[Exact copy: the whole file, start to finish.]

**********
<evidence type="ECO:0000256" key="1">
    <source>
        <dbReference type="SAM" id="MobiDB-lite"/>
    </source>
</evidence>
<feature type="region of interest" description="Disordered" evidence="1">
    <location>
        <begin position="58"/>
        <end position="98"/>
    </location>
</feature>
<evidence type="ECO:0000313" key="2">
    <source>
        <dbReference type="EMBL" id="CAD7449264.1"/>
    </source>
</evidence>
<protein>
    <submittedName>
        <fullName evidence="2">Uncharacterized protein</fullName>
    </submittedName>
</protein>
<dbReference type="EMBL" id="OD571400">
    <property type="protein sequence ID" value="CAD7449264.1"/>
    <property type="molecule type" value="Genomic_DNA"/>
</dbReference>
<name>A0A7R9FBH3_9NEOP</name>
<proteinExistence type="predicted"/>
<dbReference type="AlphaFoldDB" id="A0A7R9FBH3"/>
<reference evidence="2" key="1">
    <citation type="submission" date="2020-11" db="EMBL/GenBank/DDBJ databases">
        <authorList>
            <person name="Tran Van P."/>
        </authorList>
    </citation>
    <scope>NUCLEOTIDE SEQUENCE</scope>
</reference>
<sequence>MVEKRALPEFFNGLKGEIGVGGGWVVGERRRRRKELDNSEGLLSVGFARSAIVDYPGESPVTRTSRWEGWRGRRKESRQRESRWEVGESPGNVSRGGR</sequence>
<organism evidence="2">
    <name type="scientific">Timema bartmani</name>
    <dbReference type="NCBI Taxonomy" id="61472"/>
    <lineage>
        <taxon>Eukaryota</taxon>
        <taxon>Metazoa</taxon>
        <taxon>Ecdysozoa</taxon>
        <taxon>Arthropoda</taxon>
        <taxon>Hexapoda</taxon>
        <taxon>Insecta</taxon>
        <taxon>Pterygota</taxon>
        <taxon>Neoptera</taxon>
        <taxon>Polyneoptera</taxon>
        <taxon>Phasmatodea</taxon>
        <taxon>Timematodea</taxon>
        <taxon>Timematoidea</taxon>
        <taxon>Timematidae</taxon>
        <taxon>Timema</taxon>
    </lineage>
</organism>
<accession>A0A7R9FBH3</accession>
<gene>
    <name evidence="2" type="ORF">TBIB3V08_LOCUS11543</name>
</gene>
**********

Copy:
<evidence type="ECO:0000256" key="1">
    <source>
        <dbReference type="SAM" id="MobiDB-lite"/>
    </source>
</evidence>
<feature type="region of interest" description="Disordered" evidence="1">
    <location>
        <begin position="58"/>
        <end position="98"/>
    </location>
</feature>
<evidence type="ECO:0000313" key="2">
    <source>
        <dbReference type="EMBL" id="CAD7449264.1"/>
    </source>
</evidence>
<protein>
    <submittedName>
        <fullName evidence="2">Uncharacterized protein</fullName>
    </submittedName>
</protein>
<dbReference type="EMBL" id="OD571400">
    <property type="protein sequence ID" value="CAD7449264.1"/>
    <property type="molecule type" value="Genomic_DNA"/>
</dbReference>
<name>A0A7R9FBH3_9NEOP</name>
<proteinExistence type="predicted"/>
<dbReference type="AlphaFoldDB" id="A0A7R9FBH3"/>
<reference evidence="2" key="1">
    <citation type="submission" date="2020-11" db="EMBL/GenBank/DDBJ databases">
        <authorList>
            <person name="Tran Van P."/>
        </authorList>
    </citation>
    <scope>NUCLEOTIDE SEQUENCE</scope>
</reference>
<sequence>MVEKRALPEFFNGLKGEIGVGGGWVVGERRRRRKELDNSEGLLSVGFARSAIVDYPGESPVTRTSRWEGWRGRRKESRQRESRWEVGESPGNVSRGGR</sequence>
<organism evidence="2">
    <name type="scientific">Timema bartmani</name>
    <dbReference type="NCBI Taxonomy" id="61472"/>
    <lineage>
        <taxon>Eukaryota</taxon>
        <taxon>Metazoa</taxon>
        <taxon>Ecdysozoa</taxon>
        <taxon>Arthropoda</taxon>
        <taxon>Hexapoda</taxon>
        <taxon>Insecta</taxon>
        <taxon>Pterygota</taxon>
        <taxon>Neoptera</taxon>
        <taxon>Polyneoptera</taxon>
        <taxon>Phasmatodea</taxon>
        <taxon>Timematodea</taxon>
        <taxon>Timematoidea</taxon>
        <taxon>Timematidae</taxon>
        <taxon>Timema</taxon>
    </lineage>
</organism>
<accession>A0A7R9FBH3</accession>
<gene>
    <name evidence="2" type="ORF">TBIB3V08_LOCUS11543</name>
</gene>